The arguing started before I was out of bed. Women’s voices, raised in conflict. “Más alta” … “No no – ¡¡¡ a la derecha !!!” …. “¡Arriba, arriba!” It sounded as though civil war was breaking out in my little street of seven houses. So much fighting? On a Sunday?
Once breakfast is inside me I can delay it no longer, and venture out into the street. Las chicas from next door, Ana and Julia, leap on me and pull me towards the action. The big problem seems to be the need for more crocheted tablecloths to hang in the space between my side and the other side of the lane, to create a shaded area. I have a vague memory of seeing one in a drawer, left behind by the previous owners. I go and rifle through the big old Spanish-style dresser with curtained glass doors and drawers below. Yes! Triumphantly I dash outside waving my trophy, only to be met with disappointed glares. Mine is pale cream and no use at all. Jesus can only be shaded under WHITE crocheted tablecloths on Corpus Christi.
We make do with what we have. Ana-Marie is pointing at the metal above the garage doors, planning to tie the tablecloth to that. I think it’s too low. I start the argument all over again. I insist it needs to be tied to the two balconies opposite, and to the bars on my upstairs windows. There’s nowhere else my side but Isabel has already tied it to the garage doors opposite. I loop the string around my window bars and gently pull it taut, tie it off, and return downstairs to view our work. It’s clearly too low on the other side. We all gaze at it. Julia says to the others “Tamara tiene razón”, Tamara is right. We untie all four corners and start again.
At last the shade is sorted, the altar is in place. The heavy depiction of Jesus is brought carefully from Rafaella’s house, draped to protect it from the sun. She tries propping it in front of the table, but it doesn’t look right on the ground. She holds it over the table. Perfect, but how will it remain in place? Tentatively, I suggest a small step-ladder. We can prop Jesus on a ladder behind the altar. With a couple of large stones to ensure it doesn’t shift, and yet another white sheet covering the ladder, it sort of works. Jesus is taken back indoors to Rafaella’s safe-keeping until nearer the time.
Finally, armfuls of branches of yedra are scattered along the pavements, petals are tipped in the centre and skilfully fashioned into a cross and a chalice. Someone turns up with a little waterfall. I plug it into my house so that it provides a trickling background to our display. A neighbour’s budgie-cage is plonked on my windowsill. Little Ana and Julia busy themselves adding petals to anything they see.
We collapse for coffee and cake in Isabel’s kitchen. She lives above her brother’s house, and hers is complicatedly intertwined with mine and his, as all three used to be one. From her top terrace, the first time I have been all the way up there, I can finally see exactly how the three houses are divided.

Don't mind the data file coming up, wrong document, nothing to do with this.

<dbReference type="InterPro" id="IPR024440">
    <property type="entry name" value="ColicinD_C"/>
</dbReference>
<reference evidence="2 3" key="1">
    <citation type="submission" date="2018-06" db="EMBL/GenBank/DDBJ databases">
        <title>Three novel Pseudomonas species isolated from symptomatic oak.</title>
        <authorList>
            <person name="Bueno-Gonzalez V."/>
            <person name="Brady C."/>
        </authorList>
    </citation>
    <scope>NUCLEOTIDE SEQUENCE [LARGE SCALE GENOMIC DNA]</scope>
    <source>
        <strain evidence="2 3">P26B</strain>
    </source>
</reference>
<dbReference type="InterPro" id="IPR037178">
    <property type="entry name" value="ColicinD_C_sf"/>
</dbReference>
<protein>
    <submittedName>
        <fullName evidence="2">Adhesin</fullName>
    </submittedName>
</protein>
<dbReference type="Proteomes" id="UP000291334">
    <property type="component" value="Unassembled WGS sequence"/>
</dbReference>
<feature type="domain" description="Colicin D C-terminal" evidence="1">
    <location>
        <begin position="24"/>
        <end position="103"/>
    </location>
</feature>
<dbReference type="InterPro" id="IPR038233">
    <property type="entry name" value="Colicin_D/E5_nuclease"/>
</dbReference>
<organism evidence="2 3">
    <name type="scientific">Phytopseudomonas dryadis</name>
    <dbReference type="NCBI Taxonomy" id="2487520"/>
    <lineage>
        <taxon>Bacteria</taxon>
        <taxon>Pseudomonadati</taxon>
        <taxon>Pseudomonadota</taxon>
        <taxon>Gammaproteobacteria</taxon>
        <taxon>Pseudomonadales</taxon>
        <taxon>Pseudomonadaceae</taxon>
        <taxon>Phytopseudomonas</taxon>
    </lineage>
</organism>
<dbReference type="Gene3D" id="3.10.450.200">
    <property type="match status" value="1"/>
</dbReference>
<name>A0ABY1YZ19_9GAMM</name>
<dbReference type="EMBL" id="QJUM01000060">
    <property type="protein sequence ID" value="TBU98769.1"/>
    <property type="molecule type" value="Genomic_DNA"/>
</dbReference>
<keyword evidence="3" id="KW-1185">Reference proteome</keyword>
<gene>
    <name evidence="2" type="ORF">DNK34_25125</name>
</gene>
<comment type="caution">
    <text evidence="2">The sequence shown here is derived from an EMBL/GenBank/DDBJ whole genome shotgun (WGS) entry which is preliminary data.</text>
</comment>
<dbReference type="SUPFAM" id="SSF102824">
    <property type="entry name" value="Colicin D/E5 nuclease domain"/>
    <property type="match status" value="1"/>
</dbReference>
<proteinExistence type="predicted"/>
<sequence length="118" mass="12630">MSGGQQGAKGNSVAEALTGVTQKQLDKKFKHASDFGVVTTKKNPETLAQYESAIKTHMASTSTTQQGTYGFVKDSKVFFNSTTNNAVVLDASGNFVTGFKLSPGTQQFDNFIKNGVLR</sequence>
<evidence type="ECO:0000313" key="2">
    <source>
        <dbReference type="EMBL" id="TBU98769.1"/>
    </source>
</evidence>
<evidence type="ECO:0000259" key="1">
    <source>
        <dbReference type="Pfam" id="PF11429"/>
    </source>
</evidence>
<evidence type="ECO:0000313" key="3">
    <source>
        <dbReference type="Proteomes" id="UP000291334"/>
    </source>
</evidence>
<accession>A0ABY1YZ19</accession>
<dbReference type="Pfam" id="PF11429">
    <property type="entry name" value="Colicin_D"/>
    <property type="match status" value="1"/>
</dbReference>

Back outside, Jesus is brought out and propped on his ladder. Everybody’s cameras appear and the “Team Rincón de las Flores” photo is taken. The first of the townsfolk arrive, on their pilgrimage around the altars. Then the judges appear. We hover nervously out of their way. They seem to miss the waterfall, so little Ana runs up to point it out to them. They make notes, mutter, take photos, and leave.
The communion children and the cura arrive and squeeze into our tiny street. The cura blesses our altar, and waves a general blessing around the street. A mini-mass is sung, rather beautifully. They leave, to continue on to the other Corpus Christi altars. My home has always felt blessed – and now, actually, it is.
“Equipo de Rincón” go for a walk to look at the competition. It’s impressive (though the photo I put on Facebook draws rude comments about one street hanging enormous brassiéres across the street). Damn, they’re good! All had more space than us. Some had natural features like trees, or the fountain in the plaza, others had large props such as big statues. The Cofradía de la Virgen Candelaria has a vast membership and significant resources. Our hopes for a prize diminish with each display we see. But we steal some ideas, particularly for creating a backdrop next year.
We will not find out till the Fiesta de San Juan at the end of the month whether we scraped into the prizes. But we’ve decided we don’t care. Isabel says there should be a special prize for the best team, the best collaboration between neighbours. In that category, we already know we are winners.
© Tamara Essex 2013
THIS WEEK’S LANGUAGE POINT:
So many “false friends”! I get confused between sensible and sensitive – I’m a bit sensitive, or I’m a bit emotional, is “Estoy un poco sensible”. But if I DO want to say that I’m sensible, or rational, it’s “Soy una persona sensata.” The first is “estoy” because it’s a temporary state of being, whereas in the second it is a fundamental characteristic so it is “soy”.
And note the male/female endings here … even though I’m female it is still “un poco” in the first example, and in the second “sensata” remains the same for men because “una persona” is female, even if you’re not! Hope that makes sense 🙂